Keita: Will he repeat his water-walking trick at the pier? (Photo by Lucille Reyboz)Salif Keita, Ashley Maher at Santa Monica Pier

Salif Keita has long been a stylistic chameleon, oscillating between
rocked-up globo-fusion and griot-zone revelations, one thing has
remained constant — the voice. One moment he hits you with righteous
blast-furnace power, the next he leaves you emotionally restored or
misting up like a humidifier. His last two discs, 2002’s Moffou and the just-released M’Bemba,
mine Mali’s rich folkloric strata and hit roots-pop pay dirt. The
latest album — and first recorded at his new Bamako studio — proves on
the turbocharged trad funk of “Yambo” and Cuban groove–kissed “Tu Vas
Me Manquer” that you don’t have to plug in to populate the dance floor.
Salif also encourages pre- and post-boogie contemplation or seduction
on slow burners like “Dery.” Opening for one of her musical heroes is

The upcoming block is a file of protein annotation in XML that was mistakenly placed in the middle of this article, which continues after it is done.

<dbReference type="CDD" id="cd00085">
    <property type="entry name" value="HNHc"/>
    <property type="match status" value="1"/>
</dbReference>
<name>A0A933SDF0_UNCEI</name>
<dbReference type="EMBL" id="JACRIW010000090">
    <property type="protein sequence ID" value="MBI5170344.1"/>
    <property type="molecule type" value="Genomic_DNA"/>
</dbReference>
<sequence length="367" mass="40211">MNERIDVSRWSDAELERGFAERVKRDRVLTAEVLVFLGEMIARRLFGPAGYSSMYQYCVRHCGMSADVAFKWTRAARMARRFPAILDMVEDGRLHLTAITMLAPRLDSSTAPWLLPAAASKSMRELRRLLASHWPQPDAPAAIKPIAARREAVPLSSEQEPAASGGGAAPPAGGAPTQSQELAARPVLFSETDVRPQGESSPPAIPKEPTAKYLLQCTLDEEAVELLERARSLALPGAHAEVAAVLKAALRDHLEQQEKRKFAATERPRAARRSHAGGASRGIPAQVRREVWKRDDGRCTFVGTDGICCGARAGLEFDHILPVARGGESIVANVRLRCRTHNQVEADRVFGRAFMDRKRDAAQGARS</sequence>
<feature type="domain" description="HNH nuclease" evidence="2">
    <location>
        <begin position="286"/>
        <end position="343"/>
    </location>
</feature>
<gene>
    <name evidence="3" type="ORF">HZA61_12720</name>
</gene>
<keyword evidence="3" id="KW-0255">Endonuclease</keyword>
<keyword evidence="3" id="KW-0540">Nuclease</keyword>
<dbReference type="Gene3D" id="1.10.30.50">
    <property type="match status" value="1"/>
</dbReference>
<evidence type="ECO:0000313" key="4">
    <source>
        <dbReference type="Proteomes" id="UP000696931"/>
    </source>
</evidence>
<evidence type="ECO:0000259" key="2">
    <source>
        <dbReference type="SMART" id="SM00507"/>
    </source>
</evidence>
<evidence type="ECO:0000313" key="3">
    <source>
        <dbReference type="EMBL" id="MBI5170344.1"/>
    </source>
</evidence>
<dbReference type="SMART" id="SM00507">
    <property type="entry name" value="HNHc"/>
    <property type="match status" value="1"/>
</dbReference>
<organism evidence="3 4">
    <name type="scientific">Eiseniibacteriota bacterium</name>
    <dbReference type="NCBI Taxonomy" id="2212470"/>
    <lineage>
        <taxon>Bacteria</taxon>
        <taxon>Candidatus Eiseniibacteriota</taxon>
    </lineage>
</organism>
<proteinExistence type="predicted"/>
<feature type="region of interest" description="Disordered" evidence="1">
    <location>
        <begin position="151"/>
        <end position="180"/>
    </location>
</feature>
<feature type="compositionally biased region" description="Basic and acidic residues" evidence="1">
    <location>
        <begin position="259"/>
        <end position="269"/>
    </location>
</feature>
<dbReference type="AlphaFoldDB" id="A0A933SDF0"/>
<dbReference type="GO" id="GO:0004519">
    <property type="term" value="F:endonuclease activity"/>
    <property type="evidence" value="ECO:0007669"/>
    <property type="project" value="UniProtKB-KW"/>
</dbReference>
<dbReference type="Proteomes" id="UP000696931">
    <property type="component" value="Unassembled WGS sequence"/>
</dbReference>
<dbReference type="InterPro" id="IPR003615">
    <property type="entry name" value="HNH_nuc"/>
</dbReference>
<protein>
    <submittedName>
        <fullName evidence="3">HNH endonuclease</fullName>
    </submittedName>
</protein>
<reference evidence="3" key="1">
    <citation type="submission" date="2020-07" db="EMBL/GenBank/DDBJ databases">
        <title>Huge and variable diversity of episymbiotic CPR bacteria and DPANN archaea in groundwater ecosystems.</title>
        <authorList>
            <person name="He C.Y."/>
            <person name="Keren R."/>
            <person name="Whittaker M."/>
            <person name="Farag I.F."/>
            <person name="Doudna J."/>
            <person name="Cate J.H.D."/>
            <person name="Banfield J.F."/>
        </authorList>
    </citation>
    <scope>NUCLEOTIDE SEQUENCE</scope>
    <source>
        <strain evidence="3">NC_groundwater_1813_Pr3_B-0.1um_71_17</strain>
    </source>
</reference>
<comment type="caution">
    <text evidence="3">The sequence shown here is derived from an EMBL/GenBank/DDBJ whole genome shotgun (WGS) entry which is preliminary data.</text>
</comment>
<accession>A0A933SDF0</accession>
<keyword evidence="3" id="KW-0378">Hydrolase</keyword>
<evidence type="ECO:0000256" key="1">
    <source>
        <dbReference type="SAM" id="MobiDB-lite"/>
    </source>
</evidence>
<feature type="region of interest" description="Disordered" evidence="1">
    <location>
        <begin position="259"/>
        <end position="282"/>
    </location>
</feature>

local mundalista mama Ashley
Maher, whose compellingly crafted songs deserve extra-regional
recognition. Starts at 7:30 p.m.; free. (Tom Cheyney)

Motorcycle Boy at Spaceland

Not Fuck a Motorcycle Boy today?” It was a slogan stickered all over
Hollywood back in the ’80s, and gaggles of big-haired girlies surely
took the request to heart. Back then, Motorcycle Boy shows (at era hot
spots like Scream and Raji’s) were the shit — if you were a rock
scenester, you were there. Period. But it wasn’t all posing and
prancing. The guys had a catchy yet rebellious charm to their music
that made them stand out, as heard on their Triple X classic, Popsickle,
produced by none other than the New York Dolls’ Sylvain Sylvain. Dunno
why they’ve decided to regroup now (it’s been five years since they
last rocked out together), but we hear some slammin’ new music is
involved. One thing’s for sure, a set from François, Eden and the boys
is always a ride. Also with the Binges, Pretty Vicious and the Small